By Yaël Ossowski / May 11, 2015 / Watchdog.org
Dish Network founder and CEO Charles Ergen’s political giving reveals
support for politicians who lobbied the Federal Communications
Commission to reserve spectrum space for small companies — spectrum that
Ergen then won in the FCC’s controversial January auction.
In a May 2014 letter to FCC chairman Tom Wheeler obtained by Watchdog.org,
six senators, all Democrats, asked the FCC to maintain the agency’s
practice of reserving spectrum space for small businesses interested in
“We support reserving a portion of available licenses for carriers
with limited nationwide low-frequency holdings in order to promote
competition, increase auction revenues, and protect against highly
concentrated spectrum holding,” wrote Sen. Edward Markey, Sen. Richard
Blumenthal, Sen. Al Franken, Sen. Maria Cantwell, Sen. Cary Booker, and
Sen. Angus King.
About 10 months later, Charles Ergen and DISH Network secured
nearly half the spectrum available by claiming an 85 percent stake in
two smaller companies, which were given preferential treatment in the
reserved space set aside for small businesses.
In the months before and after their letter to the FCC, four of the
six signers received campaign contributions totaling $45,000 from Ergen.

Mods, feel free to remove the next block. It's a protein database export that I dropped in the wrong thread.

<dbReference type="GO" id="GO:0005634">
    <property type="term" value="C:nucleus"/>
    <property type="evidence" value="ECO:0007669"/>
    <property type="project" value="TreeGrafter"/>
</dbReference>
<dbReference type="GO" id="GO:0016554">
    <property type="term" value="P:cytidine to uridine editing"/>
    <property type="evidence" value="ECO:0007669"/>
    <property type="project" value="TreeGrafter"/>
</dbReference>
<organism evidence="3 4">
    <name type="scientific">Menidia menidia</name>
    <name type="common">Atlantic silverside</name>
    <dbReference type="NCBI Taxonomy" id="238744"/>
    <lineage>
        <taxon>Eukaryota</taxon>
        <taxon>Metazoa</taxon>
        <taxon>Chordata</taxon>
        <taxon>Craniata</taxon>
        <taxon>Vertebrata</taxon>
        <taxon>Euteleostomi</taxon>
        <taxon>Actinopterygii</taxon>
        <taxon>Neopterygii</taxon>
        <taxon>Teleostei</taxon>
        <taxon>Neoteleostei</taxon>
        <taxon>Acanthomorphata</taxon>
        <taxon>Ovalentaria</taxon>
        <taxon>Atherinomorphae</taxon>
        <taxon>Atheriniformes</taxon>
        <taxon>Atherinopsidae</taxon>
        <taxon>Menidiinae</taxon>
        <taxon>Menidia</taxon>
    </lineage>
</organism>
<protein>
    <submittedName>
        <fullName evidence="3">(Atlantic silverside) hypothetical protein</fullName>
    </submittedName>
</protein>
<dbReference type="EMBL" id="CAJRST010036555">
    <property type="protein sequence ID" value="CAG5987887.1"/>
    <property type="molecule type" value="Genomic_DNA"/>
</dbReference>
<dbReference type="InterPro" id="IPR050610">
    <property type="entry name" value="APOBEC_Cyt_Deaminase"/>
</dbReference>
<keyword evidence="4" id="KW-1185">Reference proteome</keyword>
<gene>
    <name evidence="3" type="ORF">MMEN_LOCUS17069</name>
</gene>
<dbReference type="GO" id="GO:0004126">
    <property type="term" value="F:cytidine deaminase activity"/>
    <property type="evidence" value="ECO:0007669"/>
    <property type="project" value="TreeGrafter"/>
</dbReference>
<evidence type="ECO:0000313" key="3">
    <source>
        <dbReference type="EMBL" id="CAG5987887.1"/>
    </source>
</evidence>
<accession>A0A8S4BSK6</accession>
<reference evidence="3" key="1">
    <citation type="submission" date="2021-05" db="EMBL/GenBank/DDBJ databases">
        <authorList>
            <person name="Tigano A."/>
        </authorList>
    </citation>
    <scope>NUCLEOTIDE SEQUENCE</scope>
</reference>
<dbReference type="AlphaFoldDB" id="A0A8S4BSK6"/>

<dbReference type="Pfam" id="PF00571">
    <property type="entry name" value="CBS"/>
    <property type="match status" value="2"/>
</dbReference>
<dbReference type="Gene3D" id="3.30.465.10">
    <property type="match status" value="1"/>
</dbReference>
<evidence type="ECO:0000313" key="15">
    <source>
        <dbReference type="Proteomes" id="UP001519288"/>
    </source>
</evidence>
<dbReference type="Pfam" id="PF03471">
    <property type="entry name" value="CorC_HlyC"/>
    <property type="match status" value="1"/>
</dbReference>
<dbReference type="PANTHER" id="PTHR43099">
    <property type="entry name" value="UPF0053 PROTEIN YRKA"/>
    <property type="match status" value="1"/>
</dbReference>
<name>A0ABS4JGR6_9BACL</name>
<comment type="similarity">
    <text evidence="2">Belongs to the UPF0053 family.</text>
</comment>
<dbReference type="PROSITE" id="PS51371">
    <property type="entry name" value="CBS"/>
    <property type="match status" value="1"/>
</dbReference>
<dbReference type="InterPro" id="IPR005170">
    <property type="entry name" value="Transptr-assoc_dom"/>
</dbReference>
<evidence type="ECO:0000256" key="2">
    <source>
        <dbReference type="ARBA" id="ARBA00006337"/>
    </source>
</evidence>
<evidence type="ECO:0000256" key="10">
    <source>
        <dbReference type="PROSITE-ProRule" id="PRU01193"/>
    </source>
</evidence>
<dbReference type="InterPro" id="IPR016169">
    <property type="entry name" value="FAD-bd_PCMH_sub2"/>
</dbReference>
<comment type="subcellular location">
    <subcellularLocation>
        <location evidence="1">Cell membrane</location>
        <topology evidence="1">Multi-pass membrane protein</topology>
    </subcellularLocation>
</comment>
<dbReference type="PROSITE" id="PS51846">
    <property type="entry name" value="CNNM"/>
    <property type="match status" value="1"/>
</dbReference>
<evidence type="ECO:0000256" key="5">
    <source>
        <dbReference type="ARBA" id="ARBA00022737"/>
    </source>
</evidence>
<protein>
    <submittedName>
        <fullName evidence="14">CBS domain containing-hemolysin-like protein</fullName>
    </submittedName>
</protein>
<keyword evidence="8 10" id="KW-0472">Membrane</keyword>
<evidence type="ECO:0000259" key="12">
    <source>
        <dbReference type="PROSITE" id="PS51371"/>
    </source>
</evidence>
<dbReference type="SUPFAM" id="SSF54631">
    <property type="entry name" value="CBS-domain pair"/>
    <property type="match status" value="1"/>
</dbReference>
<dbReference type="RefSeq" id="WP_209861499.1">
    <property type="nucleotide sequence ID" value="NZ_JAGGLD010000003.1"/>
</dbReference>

Ergen has contributed $240,000 to the Democratic Senatorial Campaign
Committee since 2008, according to the Federal Elections Commission.
The biggest recipients were Franken and Markey, who lobbied the FCC
to reserve spectrum for small businesses. Since 2010, Ergen has given
more than $20,000 to Franken’s campaigns and more than $50,000 to
As late as February, after the January auction, Markey praised the FCC’s “promotion of access” in these auctions.
“Following the recent successful completion of the AWS-3 spectrum
auction, we are writing to express our support for competition in the
wireless marketplace and promotion of access to spectrum by companies of
all sizes,” wrote Markey along with his fellow Communications and Technology Subcommittee members.
FCC filings describe each of the companies — Northstar Wireless and
SNR Wireless — not just as a small business, but as a “very small
business,” with revenue below $15 million. Dish, with 2013 revenue of
about $14 billion, owned 85 percent of each business. Each qualified for federal small-business discounts on the purchase of spectrum rights.
Instead of paying $13 billion for the wireless spectrum, Ergen and his executives paid just $10 billion.
In 2008, Ergen donated more than $30,000 to the National Republican
Senatorial Committee and John McCain’s presidential campaign, at the
exact moment McCain was involved in a lobbyist scandal
in which he was accused of writing letters to the FCC on behalf of a
lobbyist with whom he allegedly had a romantic relationship.
Josh Peterson and Will Swaim contributed to this report.